Finnish Folklore by Juhani U. Lehtonen offers a brief introduction to Finnish folklore. Finnish Mythology by Pirjo Joki discusses the Kalevala, rustic mythology, and shamanism. Kalevala offers the complete text of this Finnish epic in Finnish from Project Runeberg.
The unknown is always more frightening than something you can explain, so inventing clever and intricate stories impersonating the forces of nature, our ancestors managed to soothe their fears. Seasons change not because the planet is a sphere revolving around a star bolting through endless space, but because a deity of life gets trapped in the underworld autumn and winter and then rescued spring and summer.
People get sick because of evil spirits, and nature is full of mystic creatures and spirits. The examples are numerous, but one common feature uniting them is that such impersonification and animism were a perfect way for ancient people to look at the face of the unknown.
Coaxing a samum, rainstorm, or drought on their own is impossible; when there is a deity standing behind threatening phenomena, it can be negotiated with. Rituals and sacrifices were aimed at doing just that: Forms have changed, but the essence remains the same: In this regard, it is particularly interesting to take a look at a modern folklore genre known as urban legends, or city legends.
The environment people live in has definitely changed.
We now know how to explain lightning and earthquakes; we know what are the stars and how physics works; we are no longer afraid of the dark. However, our minds are trained to feel fear. For thousands of years, fear has been one of the best survival tools at our disposal: Psychologists would probably call it basic anxiety, or existential terror.
The objects it is aimed at have changed, but the essence remains the same.
Urban legends mostly draw their plots and details from popular culture, or are inspired by the overall condition of a society.
Some legends reflect the fears of smaller groups of people, whereas others serve as a manifestation of mass consciousness LiveScience. Many of such stories possess a set of similar characteristics, allowing folklorists to define them as urban legends.
For instance, they are extremely difficult—if not impossible—to verify. The absolute majority of such stories start with the FOAF formula: Urban legends are often vague in terms of characters: This is rather typical: This allows one to subliminally convey a message that a story could happen to anyone, and lets listeners associate themselves with its characters.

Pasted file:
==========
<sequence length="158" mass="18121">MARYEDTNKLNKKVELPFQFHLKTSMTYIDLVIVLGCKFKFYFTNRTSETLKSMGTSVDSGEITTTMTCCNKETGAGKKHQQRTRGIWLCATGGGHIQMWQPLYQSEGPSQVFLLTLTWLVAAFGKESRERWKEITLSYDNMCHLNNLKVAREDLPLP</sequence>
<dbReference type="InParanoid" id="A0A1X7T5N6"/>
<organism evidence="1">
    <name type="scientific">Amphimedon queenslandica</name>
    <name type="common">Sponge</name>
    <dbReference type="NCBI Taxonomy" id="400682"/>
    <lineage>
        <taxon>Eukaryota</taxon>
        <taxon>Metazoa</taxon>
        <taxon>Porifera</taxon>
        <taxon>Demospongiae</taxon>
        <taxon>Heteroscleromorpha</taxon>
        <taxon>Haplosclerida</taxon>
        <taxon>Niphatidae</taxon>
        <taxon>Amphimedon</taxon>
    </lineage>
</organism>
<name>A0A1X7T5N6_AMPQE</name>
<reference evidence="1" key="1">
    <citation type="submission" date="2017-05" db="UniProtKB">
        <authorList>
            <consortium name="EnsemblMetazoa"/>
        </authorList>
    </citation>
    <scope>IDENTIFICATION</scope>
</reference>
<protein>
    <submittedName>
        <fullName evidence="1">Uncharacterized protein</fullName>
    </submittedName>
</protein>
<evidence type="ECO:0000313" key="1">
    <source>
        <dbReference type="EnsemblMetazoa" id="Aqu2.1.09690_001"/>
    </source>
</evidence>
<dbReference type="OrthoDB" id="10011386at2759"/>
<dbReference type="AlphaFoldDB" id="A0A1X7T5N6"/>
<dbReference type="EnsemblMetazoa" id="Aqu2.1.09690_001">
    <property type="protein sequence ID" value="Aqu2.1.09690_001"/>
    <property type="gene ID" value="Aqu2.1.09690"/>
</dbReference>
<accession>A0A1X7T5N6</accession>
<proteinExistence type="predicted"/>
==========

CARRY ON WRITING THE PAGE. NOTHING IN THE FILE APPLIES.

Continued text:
Unlike the latter, the circumstances are much more detailed: Urban legends are mostly scary, although some can contain elements of humor.
And, most importantly, urban legends are not completely made-up: Let us take a look at some examples. Send this letter to X contacts, or Y will happen. This is a typical urban legend: The choice one has is simple: There were numerous warnings about him online.
Chatrooms were full of messages like this original punctuation and spelling saved: He has killed 56 women that he has talked to on the internet. This is no JOKE.!!!!!!Many modern scholars, if pressed for a one-sentence answer to the what-is-myth question, would define myth as “sacred narrative.” For example, Robert Ellwood argues, in his The Politics of Myth: A Study of C.G.
Jung, Mircea Eliade, and Joseph Campbell, that modern students of myth do not actually study muthoi, per se. This webpage is for Dr. Wheeler's literature students, and it offers introductory survey information concerning the literature of classical China, classical Rome, classical Greece, the Bible as Literature, medieval literature, Renaissance literature, and genre studies.
The Purdue University Online Writing Lab serves writers from around the world and the Purdue University Writing Lab helps writers on Purdue's campus. Urban myths usually push the lines of believability, and when one really tries to piece the story together and figure out the origin, he finds that it definitely does not prove to be true.
They also appear to come with an endorsement like the FCC, the police department, the FBI, or even a newspaper. Chinese restaurants have the most food related urban legends such as heads of cats and dogs being found in the kitchen, people’s pets getting cooked because of a misunderstanding, and people’s pets being stolen for food.
Many urban legends have to do with crime. A well known urban legend about crime is “The Hook”. 20 Exemplification Essay Topics on Myths and Religion. By Lauren Bradshaw. September 27, Speech Writing Coursework Writing Homework Writing Pay Essays University Papers Education Papers Graduate Papers.
You are allowed to use the original model paper you will receive in the following ways.